Published: 18 August 2015
Only half of HIV-positive mothers in townships near Cape Town, South Africa, who received antenatal care and prevention of mother-to-child transmission (PMTCT) services are receiving antiretroviral therapy (ART) 36 months after giving birth, investigators report in the online edition of AIDS. The study involved 324 HIV-positive women. Almost all received PMTCT care but only a third were consistently linked to HIV care in the 36 months after giving birth, and only 53% were taking ART three years after the birth of their child. “These are disturbing data,” comment the investigators.
Between 26%-30% of pregnant women in Cape Town, South Africa, are HIV-positive. PMTCT services are generally integrated into antenatal care. However, after giving birth, mothers with HIV are required to establish links with routine HIV services.
South Africa is planning to implement the B+ protocol. This guarantees lifelong ART to all HIV-positive mothers. But research suggests that follow-up rates among HIV-positive mothers are poor. For instance, in Johannesburg, 30% of mothers were lost to HIV care in the first twelve months after giving birth.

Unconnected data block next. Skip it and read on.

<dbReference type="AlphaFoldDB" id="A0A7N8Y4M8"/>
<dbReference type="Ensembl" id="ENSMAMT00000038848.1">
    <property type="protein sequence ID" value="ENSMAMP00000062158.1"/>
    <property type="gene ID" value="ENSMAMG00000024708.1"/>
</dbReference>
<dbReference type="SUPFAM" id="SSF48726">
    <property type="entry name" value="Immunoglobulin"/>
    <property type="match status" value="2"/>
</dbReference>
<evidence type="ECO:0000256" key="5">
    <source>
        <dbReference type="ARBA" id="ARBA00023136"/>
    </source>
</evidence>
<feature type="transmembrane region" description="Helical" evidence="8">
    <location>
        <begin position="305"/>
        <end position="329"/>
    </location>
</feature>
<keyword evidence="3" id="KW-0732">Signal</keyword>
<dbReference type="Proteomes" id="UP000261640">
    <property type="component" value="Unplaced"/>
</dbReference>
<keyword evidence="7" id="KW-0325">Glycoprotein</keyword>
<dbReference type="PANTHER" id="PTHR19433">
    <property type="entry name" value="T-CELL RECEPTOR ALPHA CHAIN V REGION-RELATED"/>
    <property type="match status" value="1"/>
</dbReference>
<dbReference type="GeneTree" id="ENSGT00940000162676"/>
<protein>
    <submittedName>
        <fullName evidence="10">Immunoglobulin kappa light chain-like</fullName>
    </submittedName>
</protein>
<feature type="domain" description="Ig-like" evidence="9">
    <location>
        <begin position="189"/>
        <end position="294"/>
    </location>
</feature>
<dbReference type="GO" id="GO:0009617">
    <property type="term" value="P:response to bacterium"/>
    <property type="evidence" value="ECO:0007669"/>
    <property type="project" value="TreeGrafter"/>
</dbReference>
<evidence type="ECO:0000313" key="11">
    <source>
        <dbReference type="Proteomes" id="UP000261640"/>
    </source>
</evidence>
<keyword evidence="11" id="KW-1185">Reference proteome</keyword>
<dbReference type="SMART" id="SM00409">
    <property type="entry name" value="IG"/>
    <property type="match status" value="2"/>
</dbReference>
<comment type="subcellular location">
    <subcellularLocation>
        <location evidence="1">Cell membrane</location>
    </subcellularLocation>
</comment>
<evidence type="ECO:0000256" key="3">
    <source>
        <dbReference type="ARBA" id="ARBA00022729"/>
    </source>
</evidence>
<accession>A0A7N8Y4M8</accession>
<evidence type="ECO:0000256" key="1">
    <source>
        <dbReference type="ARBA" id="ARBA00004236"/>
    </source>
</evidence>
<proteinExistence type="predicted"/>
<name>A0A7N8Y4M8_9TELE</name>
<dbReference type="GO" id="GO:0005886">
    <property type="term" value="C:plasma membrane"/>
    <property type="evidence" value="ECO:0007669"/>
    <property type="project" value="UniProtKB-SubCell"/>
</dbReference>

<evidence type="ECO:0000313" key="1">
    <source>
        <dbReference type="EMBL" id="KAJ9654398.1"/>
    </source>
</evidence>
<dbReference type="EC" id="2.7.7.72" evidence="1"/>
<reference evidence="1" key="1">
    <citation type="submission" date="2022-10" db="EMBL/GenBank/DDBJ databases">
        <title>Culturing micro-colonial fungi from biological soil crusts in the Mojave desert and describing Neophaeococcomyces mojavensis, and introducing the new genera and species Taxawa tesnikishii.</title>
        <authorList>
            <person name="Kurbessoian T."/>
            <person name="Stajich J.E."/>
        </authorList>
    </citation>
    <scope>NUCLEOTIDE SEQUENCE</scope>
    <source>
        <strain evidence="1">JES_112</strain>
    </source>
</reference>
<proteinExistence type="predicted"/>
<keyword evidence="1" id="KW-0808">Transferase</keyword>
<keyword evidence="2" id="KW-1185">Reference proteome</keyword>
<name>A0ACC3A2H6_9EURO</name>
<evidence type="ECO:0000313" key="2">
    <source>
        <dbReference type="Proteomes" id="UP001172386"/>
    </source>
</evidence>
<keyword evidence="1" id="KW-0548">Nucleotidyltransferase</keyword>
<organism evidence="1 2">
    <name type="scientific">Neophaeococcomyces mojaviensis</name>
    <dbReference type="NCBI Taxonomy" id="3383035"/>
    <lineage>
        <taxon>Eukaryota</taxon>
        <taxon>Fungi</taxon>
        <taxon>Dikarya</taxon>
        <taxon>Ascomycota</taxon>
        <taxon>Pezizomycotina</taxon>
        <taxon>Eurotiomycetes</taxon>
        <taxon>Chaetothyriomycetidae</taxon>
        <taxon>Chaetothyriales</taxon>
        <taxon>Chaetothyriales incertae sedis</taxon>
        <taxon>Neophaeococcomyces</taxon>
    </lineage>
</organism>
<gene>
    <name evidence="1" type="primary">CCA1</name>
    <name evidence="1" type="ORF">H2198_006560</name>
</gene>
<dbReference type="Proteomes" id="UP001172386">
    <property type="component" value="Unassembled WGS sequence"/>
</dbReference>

Investigators therefore designed a study analyzing rates of re-engagement with HIV care in the 36 months after giving birth among mothers with HIV living in Cape Town townships.
Recruitment took place between May 2009 and September 2010. The expectant mothers were an average of 26 years old and were recruited during the 26th week of pregnancy. Approximately a fifth were employed and 56% were living with a partner. Most lived in informal housing, and although 90% had electricity in their homes, only 53% had running water and 55% sanitation. Half the women reported they’d gone hungry in the previous week. Two-thirds already had children.
At recruitment, 26% of women were already HIV-positive and 92% of participants learnt their HIV status for the first time while receiving antenatal care during this pregnancy.
Three years after giving birth, 13 mothers had died and 23 (6%) of their children were confirmed as HIV-positive.
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